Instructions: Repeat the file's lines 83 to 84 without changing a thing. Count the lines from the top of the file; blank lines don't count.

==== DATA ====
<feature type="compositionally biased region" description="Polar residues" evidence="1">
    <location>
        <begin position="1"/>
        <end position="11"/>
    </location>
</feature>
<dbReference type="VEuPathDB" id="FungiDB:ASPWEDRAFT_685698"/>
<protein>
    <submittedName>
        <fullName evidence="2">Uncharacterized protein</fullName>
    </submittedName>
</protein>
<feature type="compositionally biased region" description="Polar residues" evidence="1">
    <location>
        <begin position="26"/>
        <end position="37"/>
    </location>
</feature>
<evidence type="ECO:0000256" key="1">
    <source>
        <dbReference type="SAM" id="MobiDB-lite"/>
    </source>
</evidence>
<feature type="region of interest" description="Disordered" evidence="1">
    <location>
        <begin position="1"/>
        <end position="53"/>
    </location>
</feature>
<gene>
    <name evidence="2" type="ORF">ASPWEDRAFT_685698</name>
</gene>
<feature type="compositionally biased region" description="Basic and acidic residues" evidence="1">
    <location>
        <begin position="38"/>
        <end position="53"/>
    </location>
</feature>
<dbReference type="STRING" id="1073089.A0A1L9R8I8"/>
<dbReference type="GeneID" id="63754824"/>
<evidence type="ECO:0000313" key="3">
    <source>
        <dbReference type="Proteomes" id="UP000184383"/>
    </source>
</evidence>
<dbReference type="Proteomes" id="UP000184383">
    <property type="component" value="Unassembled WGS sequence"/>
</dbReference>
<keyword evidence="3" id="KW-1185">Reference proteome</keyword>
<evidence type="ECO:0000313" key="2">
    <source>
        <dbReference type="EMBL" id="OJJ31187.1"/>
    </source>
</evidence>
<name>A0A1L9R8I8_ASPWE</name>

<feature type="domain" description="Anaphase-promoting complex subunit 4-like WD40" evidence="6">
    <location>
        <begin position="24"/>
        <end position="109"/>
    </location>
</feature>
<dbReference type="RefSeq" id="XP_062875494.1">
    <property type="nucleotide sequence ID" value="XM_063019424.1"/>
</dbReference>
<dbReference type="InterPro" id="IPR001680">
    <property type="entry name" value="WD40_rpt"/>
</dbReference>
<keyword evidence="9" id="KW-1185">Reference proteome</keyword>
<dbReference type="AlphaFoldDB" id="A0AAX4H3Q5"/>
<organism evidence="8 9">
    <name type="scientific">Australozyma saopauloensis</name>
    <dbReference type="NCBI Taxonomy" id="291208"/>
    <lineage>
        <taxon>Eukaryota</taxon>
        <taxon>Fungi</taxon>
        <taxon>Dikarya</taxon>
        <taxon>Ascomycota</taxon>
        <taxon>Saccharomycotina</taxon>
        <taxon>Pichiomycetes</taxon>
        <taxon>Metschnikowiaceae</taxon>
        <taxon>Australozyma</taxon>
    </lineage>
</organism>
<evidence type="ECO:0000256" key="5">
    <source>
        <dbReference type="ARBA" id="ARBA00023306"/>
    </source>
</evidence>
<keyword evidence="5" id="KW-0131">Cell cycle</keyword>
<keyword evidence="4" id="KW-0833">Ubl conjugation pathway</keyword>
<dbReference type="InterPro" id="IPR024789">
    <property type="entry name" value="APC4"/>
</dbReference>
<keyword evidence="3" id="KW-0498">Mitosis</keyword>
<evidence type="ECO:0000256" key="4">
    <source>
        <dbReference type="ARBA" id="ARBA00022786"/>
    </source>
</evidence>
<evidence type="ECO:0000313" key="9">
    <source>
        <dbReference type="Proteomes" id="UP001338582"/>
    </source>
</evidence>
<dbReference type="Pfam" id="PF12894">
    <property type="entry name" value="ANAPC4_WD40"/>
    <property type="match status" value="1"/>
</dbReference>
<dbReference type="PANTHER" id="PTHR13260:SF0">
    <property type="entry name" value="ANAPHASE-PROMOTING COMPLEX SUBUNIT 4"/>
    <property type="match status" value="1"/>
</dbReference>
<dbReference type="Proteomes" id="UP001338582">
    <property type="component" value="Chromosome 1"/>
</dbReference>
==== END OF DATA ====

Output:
</organism>
<evidence type="ECO:0000256" key="5">